Tuesday, February 19, 2008

Exposing for Two Light Sources

Signs of Spring series 1-2
Signs of Spring series 1-2
Originally uploaded by Dalantech.
Sometimes I like a black background because it helps to isolate the subject –very handy in situations where the background might ruin the shot because there’s just too much going on. But what about those situations where you want to show the subject in its natural environment? When shooting close-ups it’s easy: Just set you camera to shutter or aperture priority and use a little flash for fill. The range of exposures will be limited by the amount of natural light and the ISO you want to use, but you’ll get even lighting throughout the frame.

But what if you don’t want to be limited by the available light? What if you’d like to shoot at life size with a small aperture to get more depth and at the same time get some ambient light into the scene? All you have to do is put your camera in manual mode and set the shutter speed and aperture for the subject. In this case I set the shutter to 1/200 (the highest sync speed for the flash) and to F11 so I could get some depth. I set the ISO to 400 so that there would be enough ambient light to illuminate the background (the flash exposes the subject and I just let the camera's E-TTL flash metering do the work). The image attached to this post is the end result of a “dual exposure” –natural light for the background and flash for the subject and it works only in manual mode. If I had the camera set to aperture or shutter priority the bee would have been properly exposed but the sky would have been blown out.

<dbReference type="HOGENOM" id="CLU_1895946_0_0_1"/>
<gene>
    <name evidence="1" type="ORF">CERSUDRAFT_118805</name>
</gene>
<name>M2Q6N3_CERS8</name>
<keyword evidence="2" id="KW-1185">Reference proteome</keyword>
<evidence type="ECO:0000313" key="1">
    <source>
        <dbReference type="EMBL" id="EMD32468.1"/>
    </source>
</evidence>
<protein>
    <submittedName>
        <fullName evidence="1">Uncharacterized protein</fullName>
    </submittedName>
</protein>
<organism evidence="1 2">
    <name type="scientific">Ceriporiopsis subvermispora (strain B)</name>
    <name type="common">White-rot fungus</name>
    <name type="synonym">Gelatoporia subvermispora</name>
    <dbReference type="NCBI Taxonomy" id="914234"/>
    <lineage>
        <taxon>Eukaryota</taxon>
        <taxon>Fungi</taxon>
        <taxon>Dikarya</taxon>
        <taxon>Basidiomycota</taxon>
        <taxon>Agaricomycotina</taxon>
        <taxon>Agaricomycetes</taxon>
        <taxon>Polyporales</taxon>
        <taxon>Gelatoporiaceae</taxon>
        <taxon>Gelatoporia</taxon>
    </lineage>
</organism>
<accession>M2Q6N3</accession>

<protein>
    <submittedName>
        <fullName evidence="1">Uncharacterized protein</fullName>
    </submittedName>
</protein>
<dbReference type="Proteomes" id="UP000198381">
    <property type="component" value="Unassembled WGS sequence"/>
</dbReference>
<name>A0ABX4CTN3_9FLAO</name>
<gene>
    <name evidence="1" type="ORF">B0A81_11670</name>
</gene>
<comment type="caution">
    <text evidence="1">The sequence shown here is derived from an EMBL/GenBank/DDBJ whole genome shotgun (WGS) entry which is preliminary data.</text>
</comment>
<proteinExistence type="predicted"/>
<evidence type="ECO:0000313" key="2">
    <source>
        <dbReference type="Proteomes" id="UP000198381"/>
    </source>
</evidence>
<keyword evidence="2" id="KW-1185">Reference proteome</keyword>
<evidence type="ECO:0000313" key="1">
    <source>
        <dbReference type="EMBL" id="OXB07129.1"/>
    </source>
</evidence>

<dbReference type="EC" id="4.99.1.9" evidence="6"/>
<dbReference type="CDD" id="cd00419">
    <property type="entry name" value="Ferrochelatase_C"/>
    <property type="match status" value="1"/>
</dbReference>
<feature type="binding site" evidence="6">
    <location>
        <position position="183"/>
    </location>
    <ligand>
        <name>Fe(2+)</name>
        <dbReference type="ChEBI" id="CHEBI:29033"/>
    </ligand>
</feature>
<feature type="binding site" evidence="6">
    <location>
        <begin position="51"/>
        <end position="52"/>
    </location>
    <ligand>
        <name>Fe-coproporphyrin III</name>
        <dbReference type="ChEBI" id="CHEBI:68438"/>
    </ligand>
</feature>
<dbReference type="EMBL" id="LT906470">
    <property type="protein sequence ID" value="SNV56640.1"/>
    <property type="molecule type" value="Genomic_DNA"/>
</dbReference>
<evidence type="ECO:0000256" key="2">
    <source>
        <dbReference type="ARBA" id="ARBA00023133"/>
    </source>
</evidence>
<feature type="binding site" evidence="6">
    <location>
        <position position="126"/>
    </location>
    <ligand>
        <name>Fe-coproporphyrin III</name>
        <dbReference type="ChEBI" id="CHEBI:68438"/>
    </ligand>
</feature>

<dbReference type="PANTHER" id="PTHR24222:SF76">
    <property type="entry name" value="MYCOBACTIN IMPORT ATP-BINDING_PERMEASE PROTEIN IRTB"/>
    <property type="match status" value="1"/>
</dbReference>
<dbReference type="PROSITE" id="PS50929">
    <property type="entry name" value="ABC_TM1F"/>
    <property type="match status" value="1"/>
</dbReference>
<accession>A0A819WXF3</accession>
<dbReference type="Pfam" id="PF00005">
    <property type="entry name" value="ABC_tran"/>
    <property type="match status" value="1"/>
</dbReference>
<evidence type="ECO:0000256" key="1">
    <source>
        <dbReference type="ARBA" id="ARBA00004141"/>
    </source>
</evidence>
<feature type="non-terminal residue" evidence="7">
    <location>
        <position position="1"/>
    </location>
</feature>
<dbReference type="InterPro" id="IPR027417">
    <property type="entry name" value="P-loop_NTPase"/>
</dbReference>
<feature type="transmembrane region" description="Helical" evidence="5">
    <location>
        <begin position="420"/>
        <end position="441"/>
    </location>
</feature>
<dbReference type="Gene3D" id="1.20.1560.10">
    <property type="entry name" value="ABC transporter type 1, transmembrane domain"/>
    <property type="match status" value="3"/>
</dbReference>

The real trick here is to brace the camera and to shoot a subject that isn’t moving too much. There is some ambient light that’s reflecting off of the bee and getting recorded by the sensor –not much, but enough to make camera shake a potential problem. Although I didn’t use it, it’s not a bad idea to set your shutter to second curtain sync for this type of photography so that the flash is the last light source that the sensor records –it might help you freeze motion a little better if you’re having trouble getting sharp images using this technique.

Also if the ambient light is too harsh or colors don’t look saturated then lower the ISO. Likewise if the background looks too dark then increase the ISO until you get the color and light level you’re looking for. You could adjust your shutter speed as well, but it’s not a good idea because you might end up shooting too close to the ambient exposure for the subject and you might need a faster shutter speed to help freeze motion.

Too get a better understanding of how this technique works see this post at Strobist. Even though the scene is different, and he’s adjusting his shutter speed to shift the ambient exposure, the end result is the same.

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